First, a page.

Thinking of buying shares in a streaming platform? What to know before you invest
The past couple of years have seen many new entrants to the streaming services market, including Disney, Paramount and Amazon. So, how do their big show announcements impact share prices?
Just last month, Nielsen data revealed that streaming is now outperforming both cable and network TV for the first time ever.
The ongoing "streaming wars" has essentially pitted these companies' services against one another to determine which has the best range and value for price, piquing the interest of investors.
Investors may look for a service's upcoming release plans and company announcements to decide whether it would be a worthwhile investment, to predict potential peaks and troughs, or simply to gain whenever a service builds anticipation around new content or features.
If you're thinking of investing in streaming services, are platform announcements and release timelines a reliable indicator of a platform's future share price? Or are there other factors at play? Let's look at 3 of the big players in the space to find out.
On 26 July this year, Amazon announced that the price of Amazon Prime would go up mid-September for customers in the UK, Germany, France, Italy and Spain to combat increased operating costs and inflation. Following this announcement, Amazon's share price dipped from US$121.14 to US$114.80.
It could be implied from this that shareholders were shaken by the announcement and became concerned that customers would cancel their subscriptions due to the price increase, leading Amazon to experience a temporary decrease in its share value.
In cases where investors may anticipate a drop in subscribers, there may be observable changes in share price right after an announcement. But because Amazon is, of course, a massive corporation that encapsulates many different services, these drops are most times highly incidental.
In February 2022, Paramount announced a deal for new customers to celebrate the streaming service's 1 year anniversary, which meant customers could spend $1 for 3 months of streaming.
This announcement appeared to be reflected in Paramount's share price, as shares increased in price from US$27.85 at the time of announcement up to almost US$36 in the days following.
With little other news about Paramount in the days surrounding the share price movement, there is a strong possibility the streaming announcement positively influenced the price of Paramount shares.
However, like Amazon, Paramount Global is not made up of just a streaming service. It is a massive conglomerate of international TV network channels and services so its streaming arm's influence on share price is not particularly strong or long-lasting.
Unlike the previously mentioned companies, Netflix is exclusively a streaming service and so any links between announcements and share prices can be better attributed to cause and effect.
On 2 February, Netflix released "The Tinder Swindler", a documentary that became incredibly popular upon release, sending the price of shares soaring to US$457.13.
Prior to the release of this documentary, Netflix's share price had tumbled to its lowest levels since the pandemic at around US$359.70 due to a subscriber slowdown, which impacted investor confidence. While I don't suggest that Netflix tactically times content rollouts to gain investors, it is undoubtedly a consideration in the overarching timing of its content schedule.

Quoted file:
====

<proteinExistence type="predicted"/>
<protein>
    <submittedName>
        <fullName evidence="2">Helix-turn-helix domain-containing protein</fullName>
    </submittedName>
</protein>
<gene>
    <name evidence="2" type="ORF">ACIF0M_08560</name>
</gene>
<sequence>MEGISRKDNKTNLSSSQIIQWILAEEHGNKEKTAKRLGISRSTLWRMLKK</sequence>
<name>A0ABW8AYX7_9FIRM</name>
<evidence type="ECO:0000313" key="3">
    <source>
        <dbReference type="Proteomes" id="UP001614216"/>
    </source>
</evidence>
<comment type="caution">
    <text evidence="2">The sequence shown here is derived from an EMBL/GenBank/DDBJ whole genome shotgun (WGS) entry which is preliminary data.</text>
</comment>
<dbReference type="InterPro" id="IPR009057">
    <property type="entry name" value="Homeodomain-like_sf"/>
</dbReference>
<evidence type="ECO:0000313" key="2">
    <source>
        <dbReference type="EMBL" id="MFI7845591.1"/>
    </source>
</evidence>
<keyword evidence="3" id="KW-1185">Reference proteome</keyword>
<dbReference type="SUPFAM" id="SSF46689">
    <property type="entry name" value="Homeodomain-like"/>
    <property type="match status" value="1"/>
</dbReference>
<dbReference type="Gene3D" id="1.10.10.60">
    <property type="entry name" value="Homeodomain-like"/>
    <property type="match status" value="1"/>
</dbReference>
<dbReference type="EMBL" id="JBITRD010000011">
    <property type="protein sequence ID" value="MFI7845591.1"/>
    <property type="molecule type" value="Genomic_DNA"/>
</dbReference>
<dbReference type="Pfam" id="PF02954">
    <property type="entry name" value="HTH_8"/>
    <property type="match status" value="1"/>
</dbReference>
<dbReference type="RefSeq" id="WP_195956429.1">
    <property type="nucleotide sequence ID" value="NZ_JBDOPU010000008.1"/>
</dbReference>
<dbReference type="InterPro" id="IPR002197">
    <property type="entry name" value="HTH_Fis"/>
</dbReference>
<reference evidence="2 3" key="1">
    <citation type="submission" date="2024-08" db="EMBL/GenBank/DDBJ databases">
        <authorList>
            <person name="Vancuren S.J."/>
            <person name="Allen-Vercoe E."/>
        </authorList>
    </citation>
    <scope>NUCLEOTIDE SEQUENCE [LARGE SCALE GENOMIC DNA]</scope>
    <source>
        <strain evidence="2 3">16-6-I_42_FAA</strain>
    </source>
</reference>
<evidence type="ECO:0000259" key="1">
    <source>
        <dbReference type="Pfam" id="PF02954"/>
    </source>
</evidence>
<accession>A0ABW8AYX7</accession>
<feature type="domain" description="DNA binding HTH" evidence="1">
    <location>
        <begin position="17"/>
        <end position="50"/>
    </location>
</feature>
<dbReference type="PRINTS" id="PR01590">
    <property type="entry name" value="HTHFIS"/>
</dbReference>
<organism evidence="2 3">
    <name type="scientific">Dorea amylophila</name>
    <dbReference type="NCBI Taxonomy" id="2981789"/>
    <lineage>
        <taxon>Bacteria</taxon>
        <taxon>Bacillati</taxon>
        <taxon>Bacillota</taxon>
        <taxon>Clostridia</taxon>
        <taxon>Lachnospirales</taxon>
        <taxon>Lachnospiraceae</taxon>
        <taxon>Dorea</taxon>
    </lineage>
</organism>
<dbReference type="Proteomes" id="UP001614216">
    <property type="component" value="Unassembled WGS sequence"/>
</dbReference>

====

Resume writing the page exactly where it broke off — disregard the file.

Months later in April, Netflix shares plummeted by 26.8% in premarket trade after it was announced that the streaming service lost 200,000 customers in the year's first quarter.
Since the drop in April, Netflix is yet to convince shareholders that it is still the top-dog of the streaming industry, with shares currently sitting at around US$290. They were worth around US$350 late March. Looking at the Netflix chart, there is a strong decline in share price that has been ongoing since late 2021, when the company's share price peaked at US$691.69.
Happy viewers = happy investors
With many new and upcoming streaming services, it's difficult to tell conclusively how much these announcements and release plans have a direct impact on their share prices, as many of these services are a part of larger companies that span multiple avenues of business.
There seems to be no observable influence on the timing of content in order to mitigate predictable drops. To this extent, shareholders are not influencing what content comes out on platforms and when it comes out.
Where the link may exist is in the influence subscriber rates have on investor confidence – and of course, the fastest way to lose subscribers is to have a stagnating library of content in an increasingly competitive space.
Really, the streaming wars is an effective reminder for canny investors to look at the wide impacts and actions of the companies they're investing in. A new season of Squid Game may not boost your portfolio's profits, but a fatigued subscriber base, combined with a lack of innovation in other branches of a company, could be a clear sign of things to come.
Josh Gilbert is a market analyst at global multi-asset investment platform, eToro.
Disclaimer: The views and opinions expressed in this article (which may be subject to change without notice) are solely those of the author and do not necessarily reflect those of Finder and its employees. The information contained in this article is not intended to be and does not constitute financial advice, investment advice, trading advice or any other advice or recommendation of any sort. Neither the author nor Finder has taken into account your personal circumstances. You should seek professional advice before making any further decisions based on this information.